Take a Breather – Literally: The Importance of Getting Fresh Air During BreaksBy hire-up-staffing in News and Updates
One of the best ways to de-stress and unwind during the work day is to take a short break or have lunch outside the office. Workplaces are notorious for allowing smokers to have a cigarette break, so why not take a “fresh air break” instead? Humor us for a second here – remember that the idea behind cigarette breaks is so workers can move away from the source of stress, and probably have a quick chat with a co-worker or two.
Now, nobody would recommend anybody to smoke as it’s very dangerous to the health. Rather than inhaling nicotine and other unnecessary substances (you still inhale them whether you’re a smoker or not), go out of the office for a few minutes. Or, if you’re having lunch at a restaurant, dine al fresco but in a non-smoking area. This is a good change in environment, as opposed to eating at your work desk or in a dull pantry.
Why is it so important to breathe fresh air during breaks? Because it helps your body and brain a lot of good! Fresh air is almost always underrated, but going outside on a regular basis can improve health, well being, and even brain functions.
On average, adults spend at least 8 or 9 hours of the day inside buildings, and then spend all night inside our homes. However, the air we breathe indoors isn’t as fresh as the body needs it to be. There’s dust, fumes from the kitchen (especially if you burn a meal or two), and other sources of indoor air pollution. This is the reason a lot of companies sell air purifiers and ionizers to clean indoor air. However, there’s simply no substitute for fresh, outdoor air.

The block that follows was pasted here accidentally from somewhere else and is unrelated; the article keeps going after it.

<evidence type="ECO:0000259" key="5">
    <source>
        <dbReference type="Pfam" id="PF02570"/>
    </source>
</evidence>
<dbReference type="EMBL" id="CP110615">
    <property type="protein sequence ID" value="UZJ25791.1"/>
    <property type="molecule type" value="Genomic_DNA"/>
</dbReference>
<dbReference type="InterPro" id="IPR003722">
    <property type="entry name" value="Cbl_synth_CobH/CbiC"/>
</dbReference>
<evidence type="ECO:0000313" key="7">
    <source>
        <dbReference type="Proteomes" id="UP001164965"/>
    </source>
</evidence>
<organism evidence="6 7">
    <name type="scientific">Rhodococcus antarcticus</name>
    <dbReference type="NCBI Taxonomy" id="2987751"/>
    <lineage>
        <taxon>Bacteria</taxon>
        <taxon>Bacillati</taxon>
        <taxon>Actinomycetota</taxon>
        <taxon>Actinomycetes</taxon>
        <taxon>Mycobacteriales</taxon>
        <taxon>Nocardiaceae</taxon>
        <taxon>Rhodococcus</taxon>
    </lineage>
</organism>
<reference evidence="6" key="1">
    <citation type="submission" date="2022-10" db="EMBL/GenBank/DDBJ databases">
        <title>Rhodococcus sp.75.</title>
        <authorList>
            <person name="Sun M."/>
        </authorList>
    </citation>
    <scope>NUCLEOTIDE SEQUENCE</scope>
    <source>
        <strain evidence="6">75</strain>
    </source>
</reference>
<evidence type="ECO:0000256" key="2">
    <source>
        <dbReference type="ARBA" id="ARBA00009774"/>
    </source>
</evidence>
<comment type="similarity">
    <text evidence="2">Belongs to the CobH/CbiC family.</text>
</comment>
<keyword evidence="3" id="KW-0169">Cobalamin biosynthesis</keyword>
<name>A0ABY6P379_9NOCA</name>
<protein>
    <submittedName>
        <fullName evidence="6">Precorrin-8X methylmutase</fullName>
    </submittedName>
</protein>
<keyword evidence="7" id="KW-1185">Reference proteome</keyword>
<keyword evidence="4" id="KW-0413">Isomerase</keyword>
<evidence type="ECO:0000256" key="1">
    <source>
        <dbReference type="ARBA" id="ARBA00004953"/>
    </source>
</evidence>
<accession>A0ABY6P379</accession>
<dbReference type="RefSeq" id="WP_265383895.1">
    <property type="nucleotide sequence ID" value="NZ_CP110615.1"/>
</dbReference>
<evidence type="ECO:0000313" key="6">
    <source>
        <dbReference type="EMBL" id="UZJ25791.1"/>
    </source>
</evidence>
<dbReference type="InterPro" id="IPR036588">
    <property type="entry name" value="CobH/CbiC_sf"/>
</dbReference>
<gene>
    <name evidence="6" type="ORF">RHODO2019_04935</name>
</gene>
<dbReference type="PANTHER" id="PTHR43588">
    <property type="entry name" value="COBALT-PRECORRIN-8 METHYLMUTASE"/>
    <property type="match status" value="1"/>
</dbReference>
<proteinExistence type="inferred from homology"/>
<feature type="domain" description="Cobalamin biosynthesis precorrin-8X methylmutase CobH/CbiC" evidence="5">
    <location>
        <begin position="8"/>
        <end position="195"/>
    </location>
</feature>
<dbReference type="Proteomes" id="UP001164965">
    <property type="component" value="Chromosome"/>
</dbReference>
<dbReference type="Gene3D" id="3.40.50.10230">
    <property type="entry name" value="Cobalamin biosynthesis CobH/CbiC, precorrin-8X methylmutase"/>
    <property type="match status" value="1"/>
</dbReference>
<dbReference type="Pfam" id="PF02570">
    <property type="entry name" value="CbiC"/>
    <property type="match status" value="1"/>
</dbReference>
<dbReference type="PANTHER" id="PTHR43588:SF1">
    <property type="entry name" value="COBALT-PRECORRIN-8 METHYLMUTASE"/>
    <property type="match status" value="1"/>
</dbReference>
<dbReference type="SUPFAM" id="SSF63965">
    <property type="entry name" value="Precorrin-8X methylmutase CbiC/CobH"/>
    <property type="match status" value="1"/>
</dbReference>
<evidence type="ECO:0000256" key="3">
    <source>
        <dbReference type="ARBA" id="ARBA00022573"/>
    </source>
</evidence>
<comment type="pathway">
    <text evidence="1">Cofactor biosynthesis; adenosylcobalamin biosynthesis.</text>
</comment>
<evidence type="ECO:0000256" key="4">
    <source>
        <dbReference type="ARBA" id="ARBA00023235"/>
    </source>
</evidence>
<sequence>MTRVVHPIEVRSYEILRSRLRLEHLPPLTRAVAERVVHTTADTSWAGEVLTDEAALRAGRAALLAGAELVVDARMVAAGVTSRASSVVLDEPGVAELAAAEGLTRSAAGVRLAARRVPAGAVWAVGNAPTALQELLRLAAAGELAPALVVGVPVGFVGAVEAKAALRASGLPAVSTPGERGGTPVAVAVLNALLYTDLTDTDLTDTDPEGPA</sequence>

Fresh air cleans the lungs. When we have this regularly, the body detoxifies and we begin to breathe deeper. As a result, cells get more oxygen which boosts brain function (the brain needs about 20% of our overall oxygen to function well) and it increases energy so the body can do more.
Dirty, dusty, polluted environments pressure the body to work harder just to get the right amount of oxygen it needs. Fresh air improves blood pressure and heart rate, and this greatly benefits everyone – not just people with congenital problems or high amounts of stress. The amount of serotonin, the happy hormone, is also affected by the amount of oxygen a person gets. Enough serotonin would significantly promote a sense of happiness, relaxation, and overall well being.
Lastly, fresh air also induces sound sleep. Yes, we’re talking about work, but in order for a person to fully take on their workload, we need a full night’s rest. Getting fresh air affects the day’s entire cycle. Getting a fresh air fix positively impacts the body in more ways than we realize. Take that fresh air break at least twice a day – your body and your work will thank you for it.